In general analytical work the standard solution contains the equivalent weight of the substance in grammes dissolved in a litre of water.
This law-purely empirical in origin-was strengthened by Berzelius, who redetermined many specific heats, and applied the law to determine the true atomic weight from the equivalent weight.
The equivalent weight is capable of fairly ready determination, but the settlement of the second factor is somewhat more complex, and in this direction the law of atomic heats is of service.
We may sum up the chief results of Faraday's work in the statements known as Faraday's laws: The mass of substance liberated from an electrolyte by the passage of a current is proportional (I) to the total quantity of electricity which passes through the electrolyte, and (2) to the chemical equivalent weight of the substance liberated.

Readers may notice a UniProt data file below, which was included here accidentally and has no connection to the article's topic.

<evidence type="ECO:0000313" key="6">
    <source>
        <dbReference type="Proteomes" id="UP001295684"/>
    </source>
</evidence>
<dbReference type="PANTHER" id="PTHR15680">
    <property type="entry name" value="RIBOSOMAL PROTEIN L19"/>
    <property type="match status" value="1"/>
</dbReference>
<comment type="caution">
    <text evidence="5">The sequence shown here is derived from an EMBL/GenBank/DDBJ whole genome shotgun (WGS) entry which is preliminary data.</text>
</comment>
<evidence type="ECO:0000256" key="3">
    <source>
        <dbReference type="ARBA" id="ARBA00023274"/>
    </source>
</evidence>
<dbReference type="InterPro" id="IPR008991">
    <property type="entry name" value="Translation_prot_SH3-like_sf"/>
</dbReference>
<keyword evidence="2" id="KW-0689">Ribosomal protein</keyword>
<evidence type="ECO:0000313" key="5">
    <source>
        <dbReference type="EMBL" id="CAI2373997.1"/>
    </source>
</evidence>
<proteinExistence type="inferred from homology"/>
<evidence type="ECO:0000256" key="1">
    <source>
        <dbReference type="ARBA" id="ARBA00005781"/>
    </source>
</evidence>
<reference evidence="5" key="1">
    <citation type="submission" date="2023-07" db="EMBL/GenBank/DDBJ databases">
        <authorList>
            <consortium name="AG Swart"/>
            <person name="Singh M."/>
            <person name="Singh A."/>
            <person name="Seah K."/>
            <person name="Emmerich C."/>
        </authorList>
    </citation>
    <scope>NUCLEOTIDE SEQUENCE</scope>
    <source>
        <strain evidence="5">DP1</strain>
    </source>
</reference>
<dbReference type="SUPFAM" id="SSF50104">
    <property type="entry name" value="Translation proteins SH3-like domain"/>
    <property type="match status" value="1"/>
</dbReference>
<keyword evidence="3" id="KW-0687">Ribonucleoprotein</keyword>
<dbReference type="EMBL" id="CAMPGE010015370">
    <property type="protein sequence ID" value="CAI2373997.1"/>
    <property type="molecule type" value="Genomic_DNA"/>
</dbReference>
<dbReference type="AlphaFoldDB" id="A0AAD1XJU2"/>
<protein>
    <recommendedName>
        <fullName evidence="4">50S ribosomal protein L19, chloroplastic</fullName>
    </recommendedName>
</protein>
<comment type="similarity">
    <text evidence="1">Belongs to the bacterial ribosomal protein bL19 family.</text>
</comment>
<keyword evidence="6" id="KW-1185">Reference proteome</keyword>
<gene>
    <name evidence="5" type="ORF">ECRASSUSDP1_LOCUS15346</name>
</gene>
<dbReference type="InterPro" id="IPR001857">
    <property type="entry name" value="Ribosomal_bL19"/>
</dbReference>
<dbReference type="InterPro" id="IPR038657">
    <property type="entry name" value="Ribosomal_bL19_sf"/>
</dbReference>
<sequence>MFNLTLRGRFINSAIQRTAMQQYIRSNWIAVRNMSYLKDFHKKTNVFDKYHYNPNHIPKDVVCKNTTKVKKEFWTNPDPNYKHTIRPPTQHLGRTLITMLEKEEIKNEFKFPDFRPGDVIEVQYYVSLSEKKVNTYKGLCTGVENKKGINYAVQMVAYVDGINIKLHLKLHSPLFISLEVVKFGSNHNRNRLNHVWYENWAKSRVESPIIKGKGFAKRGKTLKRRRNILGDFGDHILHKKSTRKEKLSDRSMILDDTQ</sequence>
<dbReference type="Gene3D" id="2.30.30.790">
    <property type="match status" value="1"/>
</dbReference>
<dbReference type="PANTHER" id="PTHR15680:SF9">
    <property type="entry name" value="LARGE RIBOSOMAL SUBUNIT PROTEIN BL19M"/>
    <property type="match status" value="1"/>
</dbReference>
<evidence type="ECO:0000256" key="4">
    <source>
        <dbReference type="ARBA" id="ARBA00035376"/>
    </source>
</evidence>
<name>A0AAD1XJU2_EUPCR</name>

Taking the chemical equivalent weight of silver, as determined by chemical experiments, to be 107.92, the result described gives as the electrochemical equivalent of an ion of unit chemical equivalent the value 1 036 X 5.